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who do you think should determine the wages for an employee?

We should be asking why the market isn't doing it properly. In theory, in a free market, companies are supposed to be competing over employees. Each employer should be offering a bit more than the others to get the better resources, and back and forth, until they are all paying the employees almost as much as the value they create. That's the core idea of capitalism- the invisible hand. But that seems to have broken down in the modern US. They're paying less than half of what employees are worth and they're actually cutting compensation when in theory they should be raising it.

So, something is broken. I can't honestly tell you that I know what it is. A suspect would be the incredible concentration of many of the main markets stifling competition. De-regulation of anti-competitive practices certainly doesn't help. Employment policies that create significant transaction costs for people considering changing jobs (like starting over at the bottom rung, losing stock options, etc) are probably part of it.
 

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teamosil;1059942235]We should be asking why the market isn't doing it properly. In theory, in a free market, companies are supposed to be competing over employees. Each employer should be offering a bit more than the others to get the better resources, and back and forth, until they are all paying the employees almost as much as the value they create. That's the core idea of capitalism- the invisible hand. But that seems to have broken down in the modern US. They're paying less than half of what employees are worth and they're actually cutting compensation when in theory they should be raising it.

A true free market without massive Federal and liberal intervention would but you dodge the point and ignore the costs forced upon business by the govt. Obviously many liberals here have never run a business and never invested their own income into a business which means they are the last one paid. You claim they are paying less than half of what the employee is worth so explain how you came up with how much an employee is worth? What makes you an expert on employee value?

So, something is broken. I can't honestly tell you that I know what it is. A suspect would be the incredible concentration of many of the main markets stifling competition. De-regulation of anti-competitive practices certainly doesn't help. Employment policies that create significant transaction costs for people considering changing jobs (like starting over at the bottom rung, losing stock options, etc) are probably part of it.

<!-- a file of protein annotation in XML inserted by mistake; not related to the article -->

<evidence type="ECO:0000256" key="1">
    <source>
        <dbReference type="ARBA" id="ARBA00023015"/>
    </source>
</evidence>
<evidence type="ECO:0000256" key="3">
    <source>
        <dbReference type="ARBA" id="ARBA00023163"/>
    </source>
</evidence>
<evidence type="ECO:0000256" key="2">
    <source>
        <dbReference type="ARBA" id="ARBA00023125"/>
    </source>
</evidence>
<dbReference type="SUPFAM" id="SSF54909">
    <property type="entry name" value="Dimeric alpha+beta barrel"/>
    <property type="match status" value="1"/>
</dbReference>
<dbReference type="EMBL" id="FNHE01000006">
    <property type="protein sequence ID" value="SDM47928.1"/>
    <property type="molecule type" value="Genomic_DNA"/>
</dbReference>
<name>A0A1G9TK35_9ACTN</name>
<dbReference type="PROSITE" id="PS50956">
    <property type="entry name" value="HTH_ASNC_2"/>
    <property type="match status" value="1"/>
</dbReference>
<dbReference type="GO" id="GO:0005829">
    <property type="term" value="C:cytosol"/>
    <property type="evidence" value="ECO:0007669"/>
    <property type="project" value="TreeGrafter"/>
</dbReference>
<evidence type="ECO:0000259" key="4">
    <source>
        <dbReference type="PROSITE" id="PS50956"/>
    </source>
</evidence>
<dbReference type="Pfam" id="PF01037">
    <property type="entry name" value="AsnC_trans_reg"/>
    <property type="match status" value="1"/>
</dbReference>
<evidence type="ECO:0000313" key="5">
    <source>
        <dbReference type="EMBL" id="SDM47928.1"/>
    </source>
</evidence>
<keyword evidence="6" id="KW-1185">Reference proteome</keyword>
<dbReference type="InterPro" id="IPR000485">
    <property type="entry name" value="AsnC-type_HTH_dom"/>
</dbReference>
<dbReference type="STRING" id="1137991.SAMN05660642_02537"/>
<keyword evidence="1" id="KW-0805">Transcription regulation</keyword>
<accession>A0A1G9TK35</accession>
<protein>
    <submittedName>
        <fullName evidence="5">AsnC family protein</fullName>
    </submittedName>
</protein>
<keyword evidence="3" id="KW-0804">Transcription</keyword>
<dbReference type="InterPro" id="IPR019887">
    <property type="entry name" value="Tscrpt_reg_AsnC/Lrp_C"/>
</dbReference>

One thing great about this country is the ability for anyone to start their own business. What I have found however is that many liberals who are experts on the private sector have never started or run their own business. It would seem to me that any liberal who really wants to help people would start a business and pay them what they know they are worth and see how that works out for them
 

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It's weird to me that you seem to be holding a position passionately that you aren't able to come up with any arguments to defend. Maybe that means you got something wrong, no?

A true free market without massive Federal and liberal intervention would but you dodge the point and ignore the costs forced upon business by the govt.

What are you talking about? The corporate income taxes that only 1 in 3 businesses pay at all? That make up like 5% of our federal revenues? We could hardly be giving businesses a freer ride than we are...

You claim they are paying less than half of what the employee is worth so explain how you came up with how much an employee is worth? What makes you an expert on employee value?

Come on man. Worker productivity isn't something I cam up with or that I calculated... Obviously you know that, right? It's a standard economic measure. The BLS publishes the numbers every quarter...
 

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It's weird to me that you seem to be holding a position passionately that you aren't able to come up with any arguments to defend. Maybe that means you got something wrong, no?



What are you talking about? The corporate income taxes that only 1 in 3 businesses pay at all? That make up like 5% of our federal revenues? We could hardly be giving businesses a freer ride than we are...



Come on man. Worker productivity isn't something I cam up with or that I calculated... Obviously you know that, right? It's a standard economic measure. The BLS publishes the numbers every quarter...

What does any of that have to do with the question as to the value of an employee and you starting your own business so that you can pay them what you think they are worth. Think they will be happy with the amount you decide?